For years and years, I would come back to methodically piecing a quilt whenever my world felt as though it was tipping a little. In doing so, I was returning to something made sense to me - making a quilt block - even if I had no idea of how the rest of the pieces of my life were going to fit together.
Each of my children was given a traditionally pieced quilt upon graduation - well, maybe a little bit after graduation. Each leave-taking was a time of celebration but also a time of sadness. My world felt off kilter with each child's departure. It realigned itself in time - or healed, to put it another way - and the making of a quilt with exact piecing for each child helped me in the process.
In time I moved onto improvisational quilting. Corners and points no longer mattered in the same way, but a cohesive and balanced whole mattered enormously. I began by just tipping the blocks on an angle, and varying the size of the strips of each log cabin.
And then in the late 1990's, I took a workshop with Pat Crucil, and that changed everything. The freedom I discovered as I worked intuitively, rather than planning everything out beforehand, was intoxicating. I  had been introduced to a new way of working that resonated deeply with me.
There were numbers of quilts made in this manner, "The Red Door" being one of the early ones. I discovered that I wasn't only putting the fabric together as I worked, but I was creating a new narrative in the process.
 My piece made for the FAN exhibit, Ekphrastic, pushed this even further.
And it can be seen in works like "Willows", made quite recently. In every instance, every new work, I am taking a number of disparate fragments - cyanotype prints, African indigo prints, strips of assorted fabrics and tiny windows in this case - and putting them together into a new whole. It's restoration work, exactly as Louise Beorgeois describes.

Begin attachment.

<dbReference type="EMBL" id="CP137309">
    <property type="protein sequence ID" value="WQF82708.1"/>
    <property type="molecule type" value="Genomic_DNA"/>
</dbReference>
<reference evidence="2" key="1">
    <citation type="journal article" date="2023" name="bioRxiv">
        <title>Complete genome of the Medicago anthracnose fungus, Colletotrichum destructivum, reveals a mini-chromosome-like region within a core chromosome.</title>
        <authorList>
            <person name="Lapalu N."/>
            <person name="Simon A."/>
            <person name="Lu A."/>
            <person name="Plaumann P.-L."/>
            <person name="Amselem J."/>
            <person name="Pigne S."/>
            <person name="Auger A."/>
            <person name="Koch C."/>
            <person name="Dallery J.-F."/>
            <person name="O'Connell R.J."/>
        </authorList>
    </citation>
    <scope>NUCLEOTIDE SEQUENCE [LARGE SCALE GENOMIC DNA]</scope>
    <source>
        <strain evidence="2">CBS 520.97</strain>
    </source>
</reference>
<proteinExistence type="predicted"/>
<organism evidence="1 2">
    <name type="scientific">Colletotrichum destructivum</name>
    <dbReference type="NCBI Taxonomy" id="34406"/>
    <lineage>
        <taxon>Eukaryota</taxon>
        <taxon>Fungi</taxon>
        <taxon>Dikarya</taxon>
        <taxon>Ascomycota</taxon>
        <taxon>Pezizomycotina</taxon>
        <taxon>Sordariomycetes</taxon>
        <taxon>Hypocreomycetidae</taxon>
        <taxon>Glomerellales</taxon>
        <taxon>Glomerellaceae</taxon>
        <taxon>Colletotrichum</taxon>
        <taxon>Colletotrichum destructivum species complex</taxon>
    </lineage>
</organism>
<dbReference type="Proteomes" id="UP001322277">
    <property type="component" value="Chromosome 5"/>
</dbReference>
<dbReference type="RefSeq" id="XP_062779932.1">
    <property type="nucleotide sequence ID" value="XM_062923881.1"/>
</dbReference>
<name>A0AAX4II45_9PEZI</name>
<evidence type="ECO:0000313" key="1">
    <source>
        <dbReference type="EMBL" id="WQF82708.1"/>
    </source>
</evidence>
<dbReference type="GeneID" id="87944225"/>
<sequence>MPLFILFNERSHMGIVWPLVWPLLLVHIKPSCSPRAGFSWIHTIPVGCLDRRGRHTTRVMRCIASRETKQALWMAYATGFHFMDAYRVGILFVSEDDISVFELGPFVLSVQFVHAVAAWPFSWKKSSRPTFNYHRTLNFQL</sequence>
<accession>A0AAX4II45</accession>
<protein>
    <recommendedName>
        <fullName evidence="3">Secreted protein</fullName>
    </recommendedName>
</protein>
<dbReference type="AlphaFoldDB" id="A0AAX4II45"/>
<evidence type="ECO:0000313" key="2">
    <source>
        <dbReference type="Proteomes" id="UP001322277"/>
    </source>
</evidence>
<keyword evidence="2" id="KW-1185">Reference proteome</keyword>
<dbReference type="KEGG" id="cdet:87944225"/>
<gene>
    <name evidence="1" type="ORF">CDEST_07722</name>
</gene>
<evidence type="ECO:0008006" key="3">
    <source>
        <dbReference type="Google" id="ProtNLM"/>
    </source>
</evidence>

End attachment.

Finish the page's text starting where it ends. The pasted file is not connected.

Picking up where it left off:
Tuesday, March 20, 2018

Of Trees and Leaves

"Fern Walk" was finished just in time to submit it to the Vancouver Island Surface Design exhibit, Pathways. I will hear at the beginning of April whether it's been accepted. But regardless of whether it is or not, I feel pleased with the result, which is part of my series, Field Notes from New Zealand. I do love working with indigo and bright colours, and know there will be new pieces from this series to show you during the course of this year. I've already got my ticket back to New Zealand at the beginning of October, (yay!!), and my two month stay will include a 10-day artist's residency at the New Zealand Pacific Studio. So exciting! My work there will be to continue with this series, including collecting more ferns, and using cyanotype printing  to record their details. And then incorporating them into my work.
This is a detail of "Fern Walk", and shows you some of the hand-stitching and the "rocks" that delineate the path. I tried putting real rocks I'd collected on the piece to begin with, but they just didn't look right. And there was the problem of how to attach them without covering over the rock itself. So I appliqu├ęd rocks to the background squares.